“Armenia and Azerbaijan. Anatomy of a Rivalry,” a book by Laurence Broers was released this month by Edinburgh University Press. Broers is the Caucasus Programme director at the Conciliation Resources, a British charity involved in Karabakh peace efforts.
Broers is also the co-founder of the Caucasus Survey journal and an expert with Chatham House. In April 2017 Broers presented a portion of the research for his book at the USC Armenian Studies conference.
According to the published description, Broers’ book “analyses the 30-year conflict for control over the contested territory of Nagorny Karabakh.
- Provides a complete overview of historical, territorial, domestic, strategic, international and mediation perspectives
- Moves beyond chronological narrative and comparative analysis of post-Soviet conflicts
- Draws on the author’s experience of over a decade as a practitioner of Armenian–Azerbaijani peace-building efforts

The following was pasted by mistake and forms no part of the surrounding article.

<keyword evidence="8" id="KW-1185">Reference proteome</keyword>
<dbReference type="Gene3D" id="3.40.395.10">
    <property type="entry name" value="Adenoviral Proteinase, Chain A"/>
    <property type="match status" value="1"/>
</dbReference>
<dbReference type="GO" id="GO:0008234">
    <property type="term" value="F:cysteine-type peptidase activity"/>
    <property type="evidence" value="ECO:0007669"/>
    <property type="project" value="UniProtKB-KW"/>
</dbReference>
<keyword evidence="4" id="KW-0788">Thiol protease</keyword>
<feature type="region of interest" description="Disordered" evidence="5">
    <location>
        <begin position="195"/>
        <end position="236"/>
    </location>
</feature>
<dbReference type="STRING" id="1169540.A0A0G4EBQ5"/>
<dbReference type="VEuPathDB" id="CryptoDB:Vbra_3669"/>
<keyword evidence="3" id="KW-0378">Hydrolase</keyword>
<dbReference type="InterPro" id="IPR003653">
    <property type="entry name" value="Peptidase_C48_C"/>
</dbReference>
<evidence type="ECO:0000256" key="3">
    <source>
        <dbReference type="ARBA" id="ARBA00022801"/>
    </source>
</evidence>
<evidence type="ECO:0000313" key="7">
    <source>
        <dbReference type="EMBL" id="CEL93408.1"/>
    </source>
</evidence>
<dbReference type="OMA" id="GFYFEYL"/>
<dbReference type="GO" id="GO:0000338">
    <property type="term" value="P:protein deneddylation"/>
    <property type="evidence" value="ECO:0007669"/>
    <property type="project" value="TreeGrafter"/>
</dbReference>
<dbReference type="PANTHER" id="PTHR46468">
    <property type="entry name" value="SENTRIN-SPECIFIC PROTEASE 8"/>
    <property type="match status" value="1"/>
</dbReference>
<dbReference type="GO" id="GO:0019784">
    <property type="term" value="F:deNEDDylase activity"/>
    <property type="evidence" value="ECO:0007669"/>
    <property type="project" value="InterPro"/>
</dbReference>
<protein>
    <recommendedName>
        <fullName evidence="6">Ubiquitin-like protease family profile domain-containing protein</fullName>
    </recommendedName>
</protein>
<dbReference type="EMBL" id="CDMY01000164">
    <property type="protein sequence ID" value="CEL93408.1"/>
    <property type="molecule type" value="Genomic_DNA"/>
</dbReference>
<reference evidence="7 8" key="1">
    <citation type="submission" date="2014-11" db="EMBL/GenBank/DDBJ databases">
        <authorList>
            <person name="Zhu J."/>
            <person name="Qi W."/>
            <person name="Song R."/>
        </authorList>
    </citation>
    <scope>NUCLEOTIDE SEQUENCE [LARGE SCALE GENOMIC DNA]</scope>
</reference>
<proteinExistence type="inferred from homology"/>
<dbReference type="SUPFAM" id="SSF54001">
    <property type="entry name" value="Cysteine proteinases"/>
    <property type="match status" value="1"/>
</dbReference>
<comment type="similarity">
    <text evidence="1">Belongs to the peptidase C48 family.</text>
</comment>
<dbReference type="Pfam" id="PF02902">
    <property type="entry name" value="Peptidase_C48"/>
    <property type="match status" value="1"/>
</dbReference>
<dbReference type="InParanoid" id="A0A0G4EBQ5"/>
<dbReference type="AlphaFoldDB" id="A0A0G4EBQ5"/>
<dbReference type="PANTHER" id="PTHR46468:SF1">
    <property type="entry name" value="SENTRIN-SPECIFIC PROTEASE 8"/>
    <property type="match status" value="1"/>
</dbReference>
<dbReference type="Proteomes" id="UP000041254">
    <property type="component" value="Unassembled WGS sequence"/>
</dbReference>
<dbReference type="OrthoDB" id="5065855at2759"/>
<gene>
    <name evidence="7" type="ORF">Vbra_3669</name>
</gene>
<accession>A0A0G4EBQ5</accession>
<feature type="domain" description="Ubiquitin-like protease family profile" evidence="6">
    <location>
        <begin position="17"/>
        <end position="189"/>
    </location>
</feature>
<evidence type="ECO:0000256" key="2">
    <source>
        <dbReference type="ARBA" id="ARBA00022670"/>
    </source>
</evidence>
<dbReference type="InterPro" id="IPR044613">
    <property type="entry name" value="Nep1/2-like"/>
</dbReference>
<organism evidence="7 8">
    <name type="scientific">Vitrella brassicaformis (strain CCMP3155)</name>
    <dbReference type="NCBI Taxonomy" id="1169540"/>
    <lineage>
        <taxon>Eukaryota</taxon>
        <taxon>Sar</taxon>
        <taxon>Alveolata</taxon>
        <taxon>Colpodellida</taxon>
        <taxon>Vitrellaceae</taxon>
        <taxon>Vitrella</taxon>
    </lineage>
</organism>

- Informed by fieldwork conducted in 2014–16 across the conflict and interviews with political and societal actors
- Uses theoretical frameworks to draw comparisons with other international, long-term rivalries, such as India–Pakistan and Arab states–Israel.”
The description notes that: “the Armenian–Azerbaijani conflict for control of the mountainous territory of Nagorny Karabakh is the longest-running dispute in post-Soviet Eurasia. Laurence Broers shows how decades of dynamic territorial politics, shifting power relations, international diffusion and unsuccessful mediation efforts have contributed to the resilience of this stubbornly unresolved dispute.”